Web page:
Elden Ring is everything fans of FromSoftware's Soulsborne games have been hoping for since its reveal back in 2019. The developers have created a fantasy world brimming with mystery, wonder, and danger. I haven't had so much fun in an open world game since Skyrim. It's the Breath of the Wild moment for the Soulsborne games, which have become a genre of their own. For fans, it's a must-buy and their game of the year. Meanwhile, those who are new to these games, which are known for their difficulty, will find Elden Ring the most newbie-friendly of them all.
- For PS4/PS5 (tested), Xbox Series X/S and Windows (Steam)
- Action RPG in a huge open world
- Crafting, summons, and weapon customisation
- Multiplayer co-op to take down bosses
Elden Ring has been dubbed “Big Dark Souls” by some fans and pundits. It's a fair description. FromSoftware has adapted its successful Soulsborne formula — when you die, you drop your runes aka experience/money and have to run back to collect them or lose them forever — to a massive open world. But more importantly, going open world has made Elden Ring more accessible than previous Soulsborne games. For starters, you get a ghost horse that lets you outrun most enemies in the open world. This means you can run in, snatch a valuable piece of loot from right under the noses of enemies, before making a quick getaway. That's how I upgraded my gear, especially the flasks that restores health and focus points (required for skills and magic), before taking on the game's first major story boss. In addition, certain gameplay tweaks keep the game moving along at a good pace.
If you need help, the game offers multiplayer co-op of up to four party members (cross-gen support so you can play with others on a similar platform e.g. PS4 and PS5, but not PS5 and PC). You can also summon spirits and NPCs to help in fights. The open world has also necessitated other tweaks to the usual Soulsborne gameplay. For example, you can now collect resources to craft consumables. There's fast travel, as well as tweaks that make magic and ranged attacks more viable. However, FromSoftware has stuck to its guns when it comes to storytelling. It uses the same minimalist, environmental storytelling where you glean events from the game environs, item descriptions, and the hints dropped by NPCs. Don't expect an omniscient narrator telling you the story. In fact, there are no quest logs and no markers (except the ones you create yourself on the exquisite world map).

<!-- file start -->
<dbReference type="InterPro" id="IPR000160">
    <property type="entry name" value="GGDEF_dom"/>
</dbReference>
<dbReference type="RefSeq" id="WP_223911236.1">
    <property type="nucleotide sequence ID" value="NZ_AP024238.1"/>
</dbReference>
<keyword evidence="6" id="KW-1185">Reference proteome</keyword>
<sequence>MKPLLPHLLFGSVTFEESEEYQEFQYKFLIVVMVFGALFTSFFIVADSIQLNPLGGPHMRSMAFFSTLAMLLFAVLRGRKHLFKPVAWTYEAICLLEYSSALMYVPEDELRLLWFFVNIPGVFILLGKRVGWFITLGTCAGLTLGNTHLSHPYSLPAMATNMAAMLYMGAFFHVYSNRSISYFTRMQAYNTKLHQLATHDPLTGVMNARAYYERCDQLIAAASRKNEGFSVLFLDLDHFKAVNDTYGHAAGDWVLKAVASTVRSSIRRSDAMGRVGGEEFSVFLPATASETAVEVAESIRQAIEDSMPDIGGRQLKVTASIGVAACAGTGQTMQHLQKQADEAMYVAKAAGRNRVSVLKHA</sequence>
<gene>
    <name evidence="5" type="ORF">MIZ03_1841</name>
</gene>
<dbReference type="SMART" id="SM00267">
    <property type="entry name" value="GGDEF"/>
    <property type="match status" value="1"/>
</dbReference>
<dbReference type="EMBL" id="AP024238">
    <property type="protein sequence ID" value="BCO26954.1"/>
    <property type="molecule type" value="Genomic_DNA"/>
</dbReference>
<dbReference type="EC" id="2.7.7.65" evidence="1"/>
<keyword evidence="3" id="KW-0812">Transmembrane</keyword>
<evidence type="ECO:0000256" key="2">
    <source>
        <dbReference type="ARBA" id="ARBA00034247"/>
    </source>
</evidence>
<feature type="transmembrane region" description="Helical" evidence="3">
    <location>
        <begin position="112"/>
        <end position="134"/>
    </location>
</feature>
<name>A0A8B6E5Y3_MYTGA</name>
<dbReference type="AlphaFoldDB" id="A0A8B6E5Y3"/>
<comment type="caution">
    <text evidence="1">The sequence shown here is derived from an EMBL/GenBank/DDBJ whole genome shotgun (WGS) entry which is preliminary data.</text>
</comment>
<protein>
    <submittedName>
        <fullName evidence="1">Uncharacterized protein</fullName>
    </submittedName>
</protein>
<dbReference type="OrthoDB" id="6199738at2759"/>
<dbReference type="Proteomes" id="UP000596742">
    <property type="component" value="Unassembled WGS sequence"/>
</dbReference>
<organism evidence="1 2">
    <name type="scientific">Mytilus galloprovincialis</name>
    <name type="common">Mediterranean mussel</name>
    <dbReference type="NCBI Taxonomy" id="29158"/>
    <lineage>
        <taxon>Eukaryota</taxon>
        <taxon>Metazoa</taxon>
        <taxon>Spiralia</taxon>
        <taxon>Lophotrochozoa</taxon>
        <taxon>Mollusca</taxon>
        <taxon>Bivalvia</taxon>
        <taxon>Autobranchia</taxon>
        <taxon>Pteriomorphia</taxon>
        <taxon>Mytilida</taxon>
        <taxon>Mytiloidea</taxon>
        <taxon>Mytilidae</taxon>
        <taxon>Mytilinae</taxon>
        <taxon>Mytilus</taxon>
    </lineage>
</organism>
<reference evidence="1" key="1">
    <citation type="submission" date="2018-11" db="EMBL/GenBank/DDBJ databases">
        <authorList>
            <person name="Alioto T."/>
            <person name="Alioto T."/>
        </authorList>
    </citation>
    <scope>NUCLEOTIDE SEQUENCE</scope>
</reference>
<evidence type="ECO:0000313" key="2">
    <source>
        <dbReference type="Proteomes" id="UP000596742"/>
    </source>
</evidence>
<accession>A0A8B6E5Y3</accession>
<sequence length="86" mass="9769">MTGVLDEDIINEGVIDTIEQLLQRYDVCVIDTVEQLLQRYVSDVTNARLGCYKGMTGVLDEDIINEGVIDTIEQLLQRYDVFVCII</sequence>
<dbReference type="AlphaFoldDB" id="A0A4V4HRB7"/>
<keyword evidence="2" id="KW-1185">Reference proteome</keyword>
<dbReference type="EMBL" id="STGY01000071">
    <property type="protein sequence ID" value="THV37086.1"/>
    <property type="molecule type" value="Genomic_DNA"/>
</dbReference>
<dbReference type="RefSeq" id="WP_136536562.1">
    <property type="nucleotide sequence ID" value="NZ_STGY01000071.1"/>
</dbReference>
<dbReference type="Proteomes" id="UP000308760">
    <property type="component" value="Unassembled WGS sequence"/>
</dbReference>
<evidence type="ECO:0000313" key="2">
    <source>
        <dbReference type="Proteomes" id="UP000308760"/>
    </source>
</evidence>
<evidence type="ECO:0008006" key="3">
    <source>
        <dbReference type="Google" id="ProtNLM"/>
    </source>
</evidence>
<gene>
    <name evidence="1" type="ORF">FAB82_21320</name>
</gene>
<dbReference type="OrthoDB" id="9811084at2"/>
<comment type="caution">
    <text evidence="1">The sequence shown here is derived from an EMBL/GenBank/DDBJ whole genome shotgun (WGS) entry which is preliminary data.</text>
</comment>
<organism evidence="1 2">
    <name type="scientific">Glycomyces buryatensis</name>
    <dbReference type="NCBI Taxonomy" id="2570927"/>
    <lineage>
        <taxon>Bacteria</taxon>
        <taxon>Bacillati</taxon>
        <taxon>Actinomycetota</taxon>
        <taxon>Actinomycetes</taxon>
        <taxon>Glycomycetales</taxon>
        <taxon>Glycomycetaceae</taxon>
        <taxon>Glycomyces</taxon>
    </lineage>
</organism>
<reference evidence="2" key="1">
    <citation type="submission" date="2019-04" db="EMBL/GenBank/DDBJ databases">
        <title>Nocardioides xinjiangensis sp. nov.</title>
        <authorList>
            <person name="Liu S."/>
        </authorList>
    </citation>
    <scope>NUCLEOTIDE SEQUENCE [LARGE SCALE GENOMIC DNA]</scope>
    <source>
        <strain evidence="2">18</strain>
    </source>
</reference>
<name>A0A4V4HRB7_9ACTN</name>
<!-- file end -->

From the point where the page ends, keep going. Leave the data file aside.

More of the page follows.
This approach of not spoon-feeding you everything enhances the cloak of mystery around the game world, which looks absolutely amazing. FromSoftware has always been great at creating spectacular yet unsettling landscapes. Many of the scenes look straight out of some concept art book. I would often pause to take in the sights — fallen giants, moving buildings ala Howl's Moving Castle, and the massive glowing tree at the heart of it all. Alas, there's no photo mode. Many of the enemies, though, give me the creeps. There's a variety of disturbing bestiary, from giant dogs with oversized heads that run like a T-Rex to many-armed puppet creatures. Everything feels organic and handcrafted, though minor dungeons do follow a certain template. Thirty hours in, I'm about 15% done in terms of the main story, and I have only mapped 60% of the world. I even found an entire whole new world underground.
Elden Ring is the pinnacle of FromSoftware's Soulsborne games so far. While it's easier to get into this game, it still has some quirks that may deter some gamers. For these players, perhaps the equally excellent Horizon Forbidden West is their cup of tea. Fans, though, will still find it challenging, but they now have more options and tools than before if they get stuck on a boss. It's only February, but I expect Elden Ring to be in contention for 2022's game of the year. It's that good. The game will be out on Feb 25 for PlayStation 4/5, Xbox Series X/S and PC. Those who buy the PS4 copy (Lazada and Shopee) can get a free PS5 upgrade while the Xbox One version will offer a similar Series X/S upgrade.
Note: Review copy provided by Bandai Namco Entertainment Asia.
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